The Namibian government has begun the expropriation of white-owned farms.
Hilde Wiese holds up the letter evicting her from her home
The ex-owner of the first farm to face a compulsory purchase, Hilde Wiese, told the BBC she was paid a third of the sum she asked for - about $500,000.
Mrs Wiese and the 60 black workers and their families living on the farm will have to leave by the end of the year.
Expropriation orders have been served on 18 commercial farmers. The government says it aims to settle close to 250,000 landless people.
The president of the Namibia Agricultural Union, Raimar von Hase, says that fears the exercise may take on forms of violent farm invasions, as in neighbouring Zimbabwe, are unfounded.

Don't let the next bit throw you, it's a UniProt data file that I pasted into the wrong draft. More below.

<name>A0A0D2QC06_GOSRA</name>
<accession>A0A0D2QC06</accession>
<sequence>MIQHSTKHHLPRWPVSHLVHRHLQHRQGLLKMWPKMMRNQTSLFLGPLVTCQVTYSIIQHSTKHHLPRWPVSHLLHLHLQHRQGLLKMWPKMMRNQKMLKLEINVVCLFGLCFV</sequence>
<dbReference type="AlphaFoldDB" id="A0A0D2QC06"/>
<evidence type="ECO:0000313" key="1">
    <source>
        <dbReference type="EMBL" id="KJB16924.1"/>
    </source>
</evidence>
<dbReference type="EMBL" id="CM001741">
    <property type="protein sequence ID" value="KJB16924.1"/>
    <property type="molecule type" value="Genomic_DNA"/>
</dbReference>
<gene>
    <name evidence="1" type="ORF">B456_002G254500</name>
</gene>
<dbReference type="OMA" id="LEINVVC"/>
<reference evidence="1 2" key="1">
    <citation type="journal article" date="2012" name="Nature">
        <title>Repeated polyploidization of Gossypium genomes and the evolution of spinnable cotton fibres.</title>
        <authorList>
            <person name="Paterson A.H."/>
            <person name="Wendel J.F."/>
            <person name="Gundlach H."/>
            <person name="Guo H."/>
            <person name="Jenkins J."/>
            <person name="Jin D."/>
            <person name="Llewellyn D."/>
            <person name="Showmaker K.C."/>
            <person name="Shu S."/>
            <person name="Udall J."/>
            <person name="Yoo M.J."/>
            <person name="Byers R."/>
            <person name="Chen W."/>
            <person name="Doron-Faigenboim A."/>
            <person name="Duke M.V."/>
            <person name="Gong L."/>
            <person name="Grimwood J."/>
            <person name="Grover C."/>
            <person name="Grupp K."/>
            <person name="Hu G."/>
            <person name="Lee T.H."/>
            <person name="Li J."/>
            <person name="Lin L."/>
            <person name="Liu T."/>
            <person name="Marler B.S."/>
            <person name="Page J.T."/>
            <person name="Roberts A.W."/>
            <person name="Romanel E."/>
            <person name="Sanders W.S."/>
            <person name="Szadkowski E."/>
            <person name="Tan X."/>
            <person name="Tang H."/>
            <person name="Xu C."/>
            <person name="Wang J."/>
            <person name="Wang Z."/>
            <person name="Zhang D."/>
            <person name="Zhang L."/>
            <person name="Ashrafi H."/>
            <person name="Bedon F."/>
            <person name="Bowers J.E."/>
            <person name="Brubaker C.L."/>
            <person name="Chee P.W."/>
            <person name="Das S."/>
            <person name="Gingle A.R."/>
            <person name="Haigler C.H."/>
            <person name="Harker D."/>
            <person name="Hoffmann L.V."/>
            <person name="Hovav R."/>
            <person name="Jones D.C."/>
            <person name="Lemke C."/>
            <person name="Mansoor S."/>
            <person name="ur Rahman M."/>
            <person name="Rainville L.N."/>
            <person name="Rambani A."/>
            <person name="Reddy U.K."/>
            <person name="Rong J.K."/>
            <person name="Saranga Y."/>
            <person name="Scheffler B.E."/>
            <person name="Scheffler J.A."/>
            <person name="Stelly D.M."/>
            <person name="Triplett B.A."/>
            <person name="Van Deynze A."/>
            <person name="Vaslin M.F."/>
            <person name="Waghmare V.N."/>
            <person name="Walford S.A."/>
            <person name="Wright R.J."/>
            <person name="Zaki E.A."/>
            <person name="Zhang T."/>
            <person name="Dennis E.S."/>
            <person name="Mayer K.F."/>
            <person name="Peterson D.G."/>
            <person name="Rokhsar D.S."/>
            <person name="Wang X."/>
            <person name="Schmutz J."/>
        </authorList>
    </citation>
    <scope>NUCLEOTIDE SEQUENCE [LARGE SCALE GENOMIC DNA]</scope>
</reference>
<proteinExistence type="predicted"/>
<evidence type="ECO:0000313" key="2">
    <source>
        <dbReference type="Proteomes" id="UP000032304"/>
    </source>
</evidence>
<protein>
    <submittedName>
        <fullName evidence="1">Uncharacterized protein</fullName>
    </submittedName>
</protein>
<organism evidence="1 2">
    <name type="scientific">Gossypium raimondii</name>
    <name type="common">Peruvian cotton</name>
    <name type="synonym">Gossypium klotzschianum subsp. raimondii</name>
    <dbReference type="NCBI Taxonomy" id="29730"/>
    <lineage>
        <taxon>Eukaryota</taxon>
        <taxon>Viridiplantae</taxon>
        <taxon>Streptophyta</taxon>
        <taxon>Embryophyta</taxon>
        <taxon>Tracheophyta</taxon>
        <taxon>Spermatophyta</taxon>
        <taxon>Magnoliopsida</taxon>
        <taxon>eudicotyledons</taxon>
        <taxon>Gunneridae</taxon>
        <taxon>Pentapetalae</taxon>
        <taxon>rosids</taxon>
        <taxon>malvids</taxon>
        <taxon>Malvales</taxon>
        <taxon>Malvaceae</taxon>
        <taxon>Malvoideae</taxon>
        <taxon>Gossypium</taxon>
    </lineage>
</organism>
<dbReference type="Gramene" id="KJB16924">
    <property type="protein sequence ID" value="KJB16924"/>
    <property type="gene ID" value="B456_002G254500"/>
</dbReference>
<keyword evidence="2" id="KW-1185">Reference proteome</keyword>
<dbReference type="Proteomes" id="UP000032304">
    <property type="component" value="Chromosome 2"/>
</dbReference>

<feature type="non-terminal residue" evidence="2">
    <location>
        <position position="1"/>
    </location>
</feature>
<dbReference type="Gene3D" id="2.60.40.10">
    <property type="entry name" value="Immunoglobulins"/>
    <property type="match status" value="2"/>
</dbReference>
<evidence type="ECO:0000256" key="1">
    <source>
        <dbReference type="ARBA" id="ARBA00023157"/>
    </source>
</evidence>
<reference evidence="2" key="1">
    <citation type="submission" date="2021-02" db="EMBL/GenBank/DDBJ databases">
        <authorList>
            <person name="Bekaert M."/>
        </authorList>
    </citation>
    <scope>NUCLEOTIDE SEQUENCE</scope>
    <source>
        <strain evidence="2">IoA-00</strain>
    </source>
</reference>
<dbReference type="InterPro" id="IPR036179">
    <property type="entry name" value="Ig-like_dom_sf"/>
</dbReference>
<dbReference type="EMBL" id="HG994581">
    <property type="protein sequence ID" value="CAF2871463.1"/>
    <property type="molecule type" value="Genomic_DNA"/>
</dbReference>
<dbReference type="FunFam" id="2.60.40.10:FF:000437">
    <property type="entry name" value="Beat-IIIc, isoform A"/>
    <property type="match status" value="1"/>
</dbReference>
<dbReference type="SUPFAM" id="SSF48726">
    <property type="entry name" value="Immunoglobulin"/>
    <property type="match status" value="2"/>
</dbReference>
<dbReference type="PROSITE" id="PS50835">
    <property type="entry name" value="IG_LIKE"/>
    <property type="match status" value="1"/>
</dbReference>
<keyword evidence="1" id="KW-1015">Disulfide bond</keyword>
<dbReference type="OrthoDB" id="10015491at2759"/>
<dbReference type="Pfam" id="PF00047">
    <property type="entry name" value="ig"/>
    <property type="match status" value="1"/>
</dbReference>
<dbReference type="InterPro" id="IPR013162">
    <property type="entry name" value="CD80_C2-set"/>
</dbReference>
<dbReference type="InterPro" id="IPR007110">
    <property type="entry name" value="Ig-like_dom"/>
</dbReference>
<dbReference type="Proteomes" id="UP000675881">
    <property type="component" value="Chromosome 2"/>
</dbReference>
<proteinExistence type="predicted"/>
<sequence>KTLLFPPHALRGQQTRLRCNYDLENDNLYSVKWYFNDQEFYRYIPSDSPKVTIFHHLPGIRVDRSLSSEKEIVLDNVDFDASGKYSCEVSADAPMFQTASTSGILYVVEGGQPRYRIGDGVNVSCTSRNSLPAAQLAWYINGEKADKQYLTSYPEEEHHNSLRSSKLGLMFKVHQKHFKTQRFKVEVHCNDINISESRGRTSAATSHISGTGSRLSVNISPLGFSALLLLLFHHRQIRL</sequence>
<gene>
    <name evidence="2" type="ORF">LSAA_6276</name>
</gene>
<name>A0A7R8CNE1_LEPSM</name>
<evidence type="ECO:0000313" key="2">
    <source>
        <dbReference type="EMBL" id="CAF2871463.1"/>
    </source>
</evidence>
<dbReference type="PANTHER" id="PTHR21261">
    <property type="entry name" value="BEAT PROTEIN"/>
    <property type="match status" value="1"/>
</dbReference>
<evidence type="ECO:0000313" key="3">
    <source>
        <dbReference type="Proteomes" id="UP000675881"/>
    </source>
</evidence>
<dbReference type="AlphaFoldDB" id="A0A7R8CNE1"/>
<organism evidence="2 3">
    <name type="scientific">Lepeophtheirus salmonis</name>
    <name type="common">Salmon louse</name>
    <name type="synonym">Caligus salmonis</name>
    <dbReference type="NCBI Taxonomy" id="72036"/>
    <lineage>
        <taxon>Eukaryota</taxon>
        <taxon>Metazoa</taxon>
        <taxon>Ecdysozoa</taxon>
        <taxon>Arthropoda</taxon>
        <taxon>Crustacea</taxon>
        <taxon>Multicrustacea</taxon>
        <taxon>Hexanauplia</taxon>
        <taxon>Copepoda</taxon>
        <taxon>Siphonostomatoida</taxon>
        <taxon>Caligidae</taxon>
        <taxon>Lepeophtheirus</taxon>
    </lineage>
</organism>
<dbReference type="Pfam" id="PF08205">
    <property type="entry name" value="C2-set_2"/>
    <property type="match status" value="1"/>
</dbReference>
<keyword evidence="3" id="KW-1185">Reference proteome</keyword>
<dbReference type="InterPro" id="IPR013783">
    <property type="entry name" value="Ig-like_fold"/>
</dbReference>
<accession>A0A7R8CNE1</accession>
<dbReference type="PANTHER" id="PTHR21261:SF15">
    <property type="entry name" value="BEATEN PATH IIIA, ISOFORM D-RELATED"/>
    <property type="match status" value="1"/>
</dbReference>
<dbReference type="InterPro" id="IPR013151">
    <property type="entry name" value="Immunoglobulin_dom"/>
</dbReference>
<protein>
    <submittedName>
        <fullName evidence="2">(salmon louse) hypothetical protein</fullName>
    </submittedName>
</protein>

"There is absolutely no indication that there is a development that could remotely lead to comparisons with Zimbabwe," he told the BBC's Frauke Jensen in Namibia.
Namibia has about 4,500 commercial farmers, about half of them whites.
Some 42% of the country is commercial farmland, 43% communal or tribal land, and the rest is protected wildlife area.
Mrs Wiese, the owner of Ongombo West, a 4,000 ha hectare cattle, flower and vegetable growing farm, 50km east of the capital, Windhoek, said she and her family will be leaving the farm that has been in her family since 1904 by the end of November this year.
"We have cried for too long now. We are embittered, but we have no choice and we have to make the best of it," Mrs Wiese said by telephone.
Her greatest worry, she says, are the 12 workers and their 60 odd dependants, who are expected to leave the farm as well.
"We have to pay them for the years they have worked for us, but we have no idea what will happen to them then. That is the responsibility of the government," she says.
She says it it is ironic that the people who should be benefitting from land reform will be the ones without a home and an income.